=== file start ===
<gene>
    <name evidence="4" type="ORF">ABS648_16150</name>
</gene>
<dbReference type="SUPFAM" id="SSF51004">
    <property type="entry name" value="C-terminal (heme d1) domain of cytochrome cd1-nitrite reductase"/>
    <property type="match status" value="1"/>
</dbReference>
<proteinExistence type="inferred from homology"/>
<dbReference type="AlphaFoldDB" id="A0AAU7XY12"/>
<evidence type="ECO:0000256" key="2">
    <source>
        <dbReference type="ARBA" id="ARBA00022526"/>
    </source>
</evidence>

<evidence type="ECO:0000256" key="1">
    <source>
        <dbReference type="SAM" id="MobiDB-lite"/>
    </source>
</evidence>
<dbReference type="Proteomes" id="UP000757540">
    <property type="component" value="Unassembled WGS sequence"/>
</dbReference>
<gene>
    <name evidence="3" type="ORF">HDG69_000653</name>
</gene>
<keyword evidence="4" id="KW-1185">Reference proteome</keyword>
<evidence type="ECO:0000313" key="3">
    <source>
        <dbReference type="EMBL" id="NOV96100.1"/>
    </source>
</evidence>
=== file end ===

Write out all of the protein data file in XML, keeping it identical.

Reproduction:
<gene>
    <name evidence="4" type="ORF">ABS648_16150</name>
</gene>
<dbReference type="SUPFAM" id="SSF51004">
    <property type="entry name" value="C-terminal (heme d1) domain of cytochrome cd1-nitrite reductase"/>
    <property type="match status" value="1"/>
</dbReference>
<proteinExistence type="inferred from homology"/>
<dbReference type="AlphaFoldDB" id="A0AAU7XY12"/>
<evidence type="ECO:0000256" key="2">
    <source>
        <dbReference type="ARBA" id="ARBA00022526"/>
    </source>
</evidence>

<evidence type="ECO:0000256" key="1">
    <source>
        <dbReference type="SAM" id="MobiDB-lite"/>
    </source>
</evidence>
<dbReference type="Proteomes" id="UP000757540">
    <property type="component" value="Unassembled WGS sequence"/>
</dbReference>
<gene>
    <name evidence="3" type="ORF">HDG69_000653</name>
</gene>
<keyword evidence="4" id="KW-1185">Reference proteome</keyword>
<evidence type="ECO:0000313" key="3">
    <source>
        <dbReference type="EMBL" id="NOV96100.1"/>
    </source>
</evidence>